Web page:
Rio's Favela Ballerinas | Close Up

Amid ongoing drug gang wars in Rio's favelas, one woman is giving hope to the children of Complexo do Alemao.

| Arts & Culture, Latin America, Brazil, Women, Women's Rights

The Complexo do Alemao favela in Brazil's Rio de Janeiro sprawls over the hills west of the main airport. Here, and in other favelas, is where most of Brazil's murders - more than any country in the world - happen.

Tuany Nascimento grew up here and, at the age of five, she started dancing ballet, an unusual activity in this favela of 70,000 people more concerned with survival than dance.

Focused on her dancing, Tuany wanted to turn professional but was unable to pursue that dream when she realised she would need money to support herself and her family. So, she quit dance and got a job.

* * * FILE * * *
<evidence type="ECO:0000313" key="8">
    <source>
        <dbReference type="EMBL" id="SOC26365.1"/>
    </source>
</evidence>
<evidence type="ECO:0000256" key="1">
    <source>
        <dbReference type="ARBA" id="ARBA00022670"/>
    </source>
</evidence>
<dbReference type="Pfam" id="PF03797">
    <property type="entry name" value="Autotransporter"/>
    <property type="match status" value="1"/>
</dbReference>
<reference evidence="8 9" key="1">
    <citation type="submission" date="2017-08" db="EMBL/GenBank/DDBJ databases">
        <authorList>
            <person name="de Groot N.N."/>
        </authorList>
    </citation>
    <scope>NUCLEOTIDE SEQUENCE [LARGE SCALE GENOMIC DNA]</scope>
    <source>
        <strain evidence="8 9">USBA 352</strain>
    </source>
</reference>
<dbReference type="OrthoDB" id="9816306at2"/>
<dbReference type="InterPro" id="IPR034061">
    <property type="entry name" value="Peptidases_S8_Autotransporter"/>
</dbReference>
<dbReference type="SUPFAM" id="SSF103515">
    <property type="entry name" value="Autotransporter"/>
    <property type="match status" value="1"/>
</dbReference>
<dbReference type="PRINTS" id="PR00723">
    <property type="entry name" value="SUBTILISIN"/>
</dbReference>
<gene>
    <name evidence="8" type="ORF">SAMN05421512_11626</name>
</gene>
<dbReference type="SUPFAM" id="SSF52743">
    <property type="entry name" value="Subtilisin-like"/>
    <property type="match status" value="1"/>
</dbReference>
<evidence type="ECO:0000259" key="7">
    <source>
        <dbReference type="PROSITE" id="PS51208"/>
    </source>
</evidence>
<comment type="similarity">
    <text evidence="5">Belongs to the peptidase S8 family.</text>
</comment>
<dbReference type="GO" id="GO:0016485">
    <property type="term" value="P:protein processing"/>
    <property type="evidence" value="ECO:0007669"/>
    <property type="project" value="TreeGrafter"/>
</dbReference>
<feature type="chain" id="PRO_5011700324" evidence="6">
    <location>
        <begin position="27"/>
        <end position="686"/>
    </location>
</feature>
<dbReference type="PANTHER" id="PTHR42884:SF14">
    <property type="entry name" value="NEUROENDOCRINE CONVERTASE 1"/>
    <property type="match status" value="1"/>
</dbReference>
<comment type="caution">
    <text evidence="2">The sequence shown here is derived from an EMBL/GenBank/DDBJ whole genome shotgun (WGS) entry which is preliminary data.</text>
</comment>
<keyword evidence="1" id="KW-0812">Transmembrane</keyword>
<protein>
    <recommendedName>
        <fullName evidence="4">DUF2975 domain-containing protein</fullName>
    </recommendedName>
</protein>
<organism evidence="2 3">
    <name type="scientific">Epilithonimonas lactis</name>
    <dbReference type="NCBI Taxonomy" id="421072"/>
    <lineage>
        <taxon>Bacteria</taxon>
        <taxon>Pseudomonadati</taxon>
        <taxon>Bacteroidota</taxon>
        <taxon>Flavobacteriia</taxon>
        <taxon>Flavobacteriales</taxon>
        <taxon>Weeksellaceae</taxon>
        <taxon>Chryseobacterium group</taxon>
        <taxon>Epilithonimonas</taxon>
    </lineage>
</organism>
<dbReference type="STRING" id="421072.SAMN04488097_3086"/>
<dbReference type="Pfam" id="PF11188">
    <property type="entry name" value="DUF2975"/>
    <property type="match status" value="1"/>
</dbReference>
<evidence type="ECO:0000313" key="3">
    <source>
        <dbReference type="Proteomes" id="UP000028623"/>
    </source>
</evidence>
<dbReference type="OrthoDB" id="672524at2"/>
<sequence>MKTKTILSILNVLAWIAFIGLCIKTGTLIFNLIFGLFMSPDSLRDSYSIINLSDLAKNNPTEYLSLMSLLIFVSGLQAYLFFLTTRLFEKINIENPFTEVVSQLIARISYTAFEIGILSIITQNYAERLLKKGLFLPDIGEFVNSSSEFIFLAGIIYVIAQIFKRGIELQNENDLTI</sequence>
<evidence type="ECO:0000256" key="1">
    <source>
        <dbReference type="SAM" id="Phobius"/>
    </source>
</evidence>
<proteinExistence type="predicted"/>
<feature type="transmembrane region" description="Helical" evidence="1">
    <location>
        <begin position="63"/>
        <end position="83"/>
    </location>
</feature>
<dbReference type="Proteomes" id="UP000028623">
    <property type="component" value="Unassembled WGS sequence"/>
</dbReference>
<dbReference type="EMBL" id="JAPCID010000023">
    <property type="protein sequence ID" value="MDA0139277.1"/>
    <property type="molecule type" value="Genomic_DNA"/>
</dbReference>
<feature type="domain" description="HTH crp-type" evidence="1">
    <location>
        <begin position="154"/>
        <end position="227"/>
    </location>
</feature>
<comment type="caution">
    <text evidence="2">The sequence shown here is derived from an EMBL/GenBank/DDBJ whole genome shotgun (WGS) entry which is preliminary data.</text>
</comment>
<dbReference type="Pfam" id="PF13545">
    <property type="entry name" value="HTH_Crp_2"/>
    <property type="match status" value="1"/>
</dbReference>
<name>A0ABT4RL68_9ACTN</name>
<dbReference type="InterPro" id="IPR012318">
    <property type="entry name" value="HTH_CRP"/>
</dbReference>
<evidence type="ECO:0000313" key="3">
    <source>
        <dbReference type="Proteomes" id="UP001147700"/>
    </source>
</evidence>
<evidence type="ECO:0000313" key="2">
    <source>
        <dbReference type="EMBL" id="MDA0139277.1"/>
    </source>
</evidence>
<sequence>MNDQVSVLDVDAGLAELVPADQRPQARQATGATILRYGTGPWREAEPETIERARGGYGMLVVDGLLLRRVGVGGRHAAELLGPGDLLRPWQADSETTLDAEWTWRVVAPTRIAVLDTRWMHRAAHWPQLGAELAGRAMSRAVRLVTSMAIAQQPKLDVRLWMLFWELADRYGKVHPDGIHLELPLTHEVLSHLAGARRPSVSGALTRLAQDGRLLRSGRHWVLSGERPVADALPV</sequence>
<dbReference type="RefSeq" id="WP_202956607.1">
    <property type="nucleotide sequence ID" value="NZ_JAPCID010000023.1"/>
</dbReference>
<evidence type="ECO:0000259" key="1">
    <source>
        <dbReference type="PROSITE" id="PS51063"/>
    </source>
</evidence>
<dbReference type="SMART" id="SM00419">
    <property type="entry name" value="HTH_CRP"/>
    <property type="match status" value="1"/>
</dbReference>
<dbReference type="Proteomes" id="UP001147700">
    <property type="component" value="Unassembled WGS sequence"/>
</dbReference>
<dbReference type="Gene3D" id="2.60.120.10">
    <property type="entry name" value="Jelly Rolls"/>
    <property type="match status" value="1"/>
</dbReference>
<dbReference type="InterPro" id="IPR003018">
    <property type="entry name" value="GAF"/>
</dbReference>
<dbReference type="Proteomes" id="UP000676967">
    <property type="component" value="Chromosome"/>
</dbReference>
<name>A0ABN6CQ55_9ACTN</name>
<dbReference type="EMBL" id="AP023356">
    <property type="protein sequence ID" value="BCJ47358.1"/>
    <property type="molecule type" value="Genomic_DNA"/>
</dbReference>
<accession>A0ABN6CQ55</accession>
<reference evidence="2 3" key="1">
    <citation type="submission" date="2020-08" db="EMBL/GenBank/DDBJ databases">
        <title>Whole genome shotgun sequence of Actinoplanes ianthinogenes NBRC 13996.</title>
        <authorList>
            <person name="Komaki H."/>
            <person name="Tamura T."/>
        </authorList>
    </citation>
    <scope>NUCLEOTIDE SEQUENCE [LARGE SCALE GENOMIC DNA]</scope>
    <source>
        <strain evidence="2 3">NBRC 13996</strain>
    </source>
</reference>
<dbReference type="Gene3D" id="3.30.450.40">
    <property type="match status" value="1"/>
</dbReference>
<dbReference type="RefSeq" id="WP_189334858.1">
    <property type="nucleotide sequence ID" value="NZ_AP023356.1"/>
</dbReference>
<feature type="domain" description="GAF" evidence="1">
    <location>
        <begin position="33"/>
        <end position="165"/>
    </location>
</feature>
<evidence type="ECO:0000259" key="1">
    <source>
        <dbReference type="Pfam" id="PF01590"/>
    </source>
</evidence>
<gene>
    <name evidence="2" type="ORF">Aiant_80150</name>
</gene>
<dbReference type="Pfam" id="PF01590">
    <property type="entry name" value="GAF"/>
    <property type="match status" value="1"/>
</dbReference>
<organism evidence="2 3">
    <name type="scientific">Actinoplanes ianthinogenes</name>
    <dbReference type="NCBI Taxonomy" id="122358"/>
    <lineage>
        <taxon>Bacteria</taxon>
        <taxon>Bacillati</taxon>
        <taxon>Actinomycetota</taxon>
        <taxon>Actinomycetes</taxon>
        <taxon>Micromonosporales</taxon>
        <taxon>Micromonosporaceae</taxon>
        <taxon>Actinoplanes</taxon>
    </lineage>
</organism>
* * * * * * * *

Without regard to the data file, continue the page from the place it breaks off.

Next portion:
But the 26-year-old kept dancing, practising wherever she could, and eventually enough curiosity about what she was doing grew in the neighbourhood girls, and they began to join in.

Tuany never forgot growing up accustomed to seeing dead bodies on the street or drug dealers on every corner. As her dance school, Na Ponta dos Pes (On Tiptoes), came together she wanted to teach her students that they can and should strive to be all they can, possibly more than they think they can achieve.

Most of the dozens of girls who are her students have brothers, fathers or uncles who are in some way involved in criminal activities, and now they have a way to express themselves through dance.

Several times a week, they meet to practise their graceful dance at a sports court in the favela, a neighbourhood that police will only visit wearing bulletproof vests and toting assault rifles.

Director: Johannes Musial

DOP: Ruda Capriles

Editor: Andrew Phillips

Fixer: Henrique Hermann

Sound: Paulo Anomal

Executive Producer: Andrew Phillips

Source: Al Jazeera

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